Enhanced cloud protection provides the following:

  • Normalization of cloud logs

  • Cloud logs stitching

  • Enrichment with cloud data

  • Detection based on cloud analytics

  • Cloud-tailored investigations

Be sure you do the following tasks before you begin configuring data collection from Amazon S3 using the AWS CloudFormation Script.

  • Ensure that you have the proper permissions to run AWS CloudFormation with the script provided in Cortex XDR. You need at a minimum the following permissions in AWS for an Amazon S3 bucket and Amazon Simple Queue Service (SQS):

    • Amazon S3 bucketGetObject

    • SQSChangeMessageVisibility, ReceiveMessage, and DeleteMessage.

  • Ensure that you can access your Amazon Virtual Private Cloud (VPC) and have the necessary permissions to create flow logs.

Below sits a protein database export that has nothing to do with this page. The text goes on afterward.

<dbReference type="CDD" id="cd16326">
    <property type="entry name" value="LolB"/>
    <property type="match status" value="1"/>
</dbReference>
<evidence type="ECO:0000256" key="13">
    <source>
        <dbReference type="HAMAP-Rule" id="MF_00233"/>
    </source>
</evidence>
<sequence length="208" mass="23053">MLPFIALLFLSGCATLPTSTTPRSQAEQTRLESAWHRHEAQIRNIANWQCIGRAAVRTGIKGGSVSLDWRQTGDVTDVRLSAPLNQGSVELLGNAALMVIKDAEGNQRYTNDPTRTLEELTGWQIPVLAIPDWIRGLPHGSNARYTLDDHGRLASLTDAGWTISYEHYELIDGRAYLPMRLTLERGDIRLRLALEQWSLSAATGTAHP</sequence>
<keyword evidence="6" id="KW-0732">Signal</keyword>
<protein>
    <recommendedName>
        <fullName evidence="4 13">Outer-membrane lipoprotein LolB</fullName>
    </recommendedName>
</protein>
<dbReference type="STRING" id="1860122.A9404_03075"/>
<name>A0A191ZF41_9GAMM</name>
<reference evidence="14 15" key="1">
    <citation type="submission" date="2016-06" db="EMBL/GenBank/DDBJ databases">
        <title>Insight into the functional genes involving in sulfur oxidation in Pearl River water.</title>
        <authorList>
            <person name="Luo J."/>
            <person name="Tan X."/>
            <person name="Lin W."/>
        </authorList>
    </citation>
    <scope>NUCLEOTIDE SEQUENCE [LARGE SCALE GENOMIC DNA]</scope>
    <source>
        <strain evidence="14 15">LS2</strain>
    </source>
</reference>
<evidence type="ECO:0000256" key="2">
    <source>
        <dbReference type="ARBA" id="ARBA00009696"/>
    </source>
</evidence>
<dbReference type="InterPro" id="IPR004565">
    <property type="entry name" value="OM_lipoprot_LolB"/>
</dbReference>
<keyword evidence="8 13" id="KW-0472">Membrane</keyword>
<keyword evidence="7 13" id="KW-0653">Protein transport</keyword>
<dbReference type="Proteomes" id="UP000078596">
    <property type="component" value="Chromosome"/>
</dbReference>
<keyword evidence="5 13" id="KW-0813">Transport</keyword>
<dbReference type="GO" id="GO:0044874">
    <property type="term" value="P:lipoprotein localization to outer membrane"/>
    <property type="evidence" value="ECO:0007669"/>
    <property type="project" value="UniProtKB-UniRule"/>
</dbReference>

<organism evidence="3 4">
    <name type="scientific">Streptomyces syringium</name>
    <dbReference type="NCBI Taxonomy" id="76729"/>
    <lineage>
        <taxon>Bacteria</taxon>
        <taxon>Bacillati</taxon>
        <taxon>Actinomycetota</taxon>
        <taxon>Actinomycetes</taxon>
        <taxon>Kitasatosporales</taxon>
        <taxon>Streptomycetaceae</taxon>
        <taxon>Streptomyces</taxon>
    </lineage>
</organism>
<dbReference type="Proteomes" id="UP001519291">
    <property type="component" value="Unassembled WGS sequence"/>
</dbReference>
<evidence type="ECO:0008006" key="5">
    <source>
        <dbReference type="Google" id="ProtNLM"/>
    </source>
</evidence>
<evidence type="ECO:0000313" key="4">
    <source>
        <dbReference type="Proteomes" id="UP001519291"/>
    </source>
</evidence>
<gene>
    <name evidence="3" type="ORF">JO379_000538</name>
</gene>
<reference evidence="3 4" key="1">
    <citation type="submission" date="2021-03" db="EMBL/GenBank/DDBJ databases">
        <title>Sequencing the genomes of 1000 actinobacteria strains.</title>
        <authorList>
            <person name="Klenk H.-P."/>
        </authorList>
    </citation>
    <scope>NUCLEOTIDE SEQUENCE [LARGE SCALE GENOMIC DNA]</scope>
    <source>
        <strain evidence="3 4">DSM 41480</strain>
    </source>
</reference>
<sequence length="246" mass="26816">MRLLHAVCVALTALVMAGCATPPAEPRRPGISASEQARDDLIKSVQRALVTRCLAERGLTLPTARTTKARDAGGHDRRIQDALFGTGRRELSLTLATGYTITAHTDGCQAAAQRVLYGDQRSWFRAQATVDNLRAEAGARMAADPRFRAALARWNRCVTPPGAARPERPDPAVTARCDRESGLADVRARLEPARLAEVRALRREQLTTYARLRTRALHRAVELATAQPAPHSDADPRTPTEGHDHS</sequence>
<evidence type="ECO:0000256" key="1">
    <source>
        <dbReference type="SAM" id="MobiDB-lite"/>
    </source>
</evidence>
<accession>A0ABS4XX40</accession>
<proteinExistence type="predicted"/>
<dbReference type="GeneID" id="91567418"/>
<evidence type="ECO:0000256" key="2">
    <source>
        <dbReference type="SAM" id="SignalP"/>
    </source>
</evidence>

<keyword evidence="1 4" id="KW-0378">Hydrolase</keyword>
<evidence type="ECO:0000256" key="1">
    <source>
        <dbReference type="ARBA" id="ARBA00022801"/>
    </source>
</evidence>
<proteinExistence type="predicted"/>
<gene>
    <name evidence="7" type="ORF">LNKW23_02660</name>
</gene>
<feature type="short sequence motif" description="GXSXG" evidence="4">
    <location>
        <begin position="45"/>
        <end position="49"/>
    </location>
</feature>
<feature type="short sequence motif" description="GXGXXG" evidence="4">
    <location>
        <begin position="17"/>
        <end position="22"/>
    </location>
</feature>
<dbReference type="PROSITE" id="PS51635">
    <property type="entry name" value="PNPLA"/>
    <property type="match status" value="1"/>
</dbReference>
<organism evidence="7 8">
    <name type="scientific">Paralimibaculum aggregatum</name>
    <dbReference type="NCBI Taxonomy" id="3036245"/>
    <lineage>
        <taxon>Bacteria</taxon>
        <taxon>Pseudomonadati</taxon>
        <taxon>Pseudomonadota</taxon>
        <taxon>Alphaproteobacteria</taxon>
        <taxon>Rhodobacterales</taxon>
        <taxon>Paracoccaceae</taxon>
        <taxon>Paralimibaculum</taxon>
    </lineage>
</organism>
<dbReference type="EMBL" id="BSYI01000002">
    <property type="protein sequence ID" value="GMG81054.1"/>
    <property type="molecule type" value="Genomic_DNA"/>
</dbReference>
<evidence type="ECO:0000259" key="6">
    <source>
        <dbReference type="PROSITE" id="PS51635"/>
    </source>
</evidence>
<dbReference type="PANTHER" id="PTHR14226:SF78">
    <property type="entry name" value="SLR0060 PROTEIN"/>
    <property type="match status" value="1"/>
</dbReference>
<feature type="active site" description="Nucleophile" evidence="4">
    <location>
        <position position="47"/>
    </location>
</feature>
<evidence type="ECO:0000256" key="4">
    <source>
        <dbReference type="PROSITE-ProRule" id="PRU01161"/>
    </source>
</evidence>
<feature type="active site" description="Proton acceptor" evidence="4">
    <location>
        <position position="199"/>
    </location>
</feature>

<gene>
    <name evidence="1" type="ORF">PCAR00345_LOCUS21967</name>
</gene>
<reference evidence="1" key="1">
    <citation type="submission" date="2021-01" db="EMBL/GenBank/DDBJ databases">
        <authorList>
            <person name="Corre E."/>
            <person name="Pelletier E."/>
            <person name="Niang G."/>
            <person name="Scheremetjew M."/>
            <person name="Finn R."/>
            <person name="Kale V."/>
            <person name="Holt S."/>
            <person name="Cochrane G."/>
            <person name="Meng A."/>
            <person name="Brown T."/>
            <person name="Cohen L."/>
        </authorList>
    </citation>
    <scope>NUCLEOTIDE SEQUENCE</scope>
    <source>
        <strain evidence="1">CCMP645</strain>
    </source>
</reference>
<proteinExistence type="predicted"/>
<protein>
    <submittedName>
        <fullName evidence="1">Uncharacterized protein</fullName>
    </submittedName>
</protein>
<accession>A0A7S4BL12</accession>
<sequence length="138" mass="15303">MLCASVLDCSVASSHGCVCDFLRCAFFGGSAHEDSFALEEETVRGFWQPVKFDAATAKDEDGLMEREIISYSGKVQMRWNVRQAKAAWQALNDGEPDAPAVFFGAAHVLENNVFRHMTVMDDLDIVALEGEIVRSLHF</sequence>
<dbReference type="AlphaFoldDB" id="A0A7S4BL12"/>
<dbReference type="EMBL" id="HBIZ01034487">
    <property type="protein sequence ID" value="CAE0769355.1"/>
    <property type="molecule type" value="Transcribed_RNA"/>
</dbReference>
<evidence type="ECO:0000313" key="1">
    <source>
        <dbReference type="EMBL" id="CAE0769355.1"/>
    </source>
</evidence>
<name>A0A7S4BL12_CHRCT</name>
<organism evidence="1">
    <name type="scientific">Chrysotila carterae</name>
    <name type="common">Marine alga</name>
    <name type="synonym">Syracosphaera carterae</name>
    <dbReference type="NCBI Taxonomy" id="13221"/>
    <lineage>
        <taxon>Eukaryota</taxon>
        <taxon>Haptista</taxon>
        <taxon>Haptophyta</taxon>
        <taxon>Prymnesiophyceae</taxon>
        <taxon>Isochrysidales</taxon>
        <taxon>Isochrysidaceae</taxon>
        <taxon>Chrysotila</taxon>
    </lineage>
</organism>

• Determine how you want to provide access to Cortex XDR to your logs and perform API operations. You have the following options:

    • Designate an AWS IAM user, where you will need to know the Account ID for the user and have the relevant permissions to create an access key/id for the relevant IAM user. This is the default option as explained in Configure the Amazon S3 Collection in Cortex XDR by selecting Access Key.

    • Create an assumed role in AWS to delegate permissions to a Cortex XDR AWS service. This role grants Cortex XDR access to your flow logs. For more information, see Creating a role to delegate permissions to an AWS service. This is the Assumed Role option as described in the Configure the Amazon S3 collection in Cortex XDR. For more information on creating an assumed role for Cortex XDR, see Create an Assumed Role.

    To collect Amazon S3 logs that use server-side encryption (SSE), the user role must have an IAM policy that states that Cortex XDR has kms:Decrypt permissions. With this permission, Amazon S3 automatically detects if a bucket is encrypted and decrypts it. If you want to collect encrypted logs from different accounts, you must have the decrypt permissions for the user role also in the key policy for the master account Key Management Service (KMS). For more information, see Allowing users in other accounts to use a KMS key.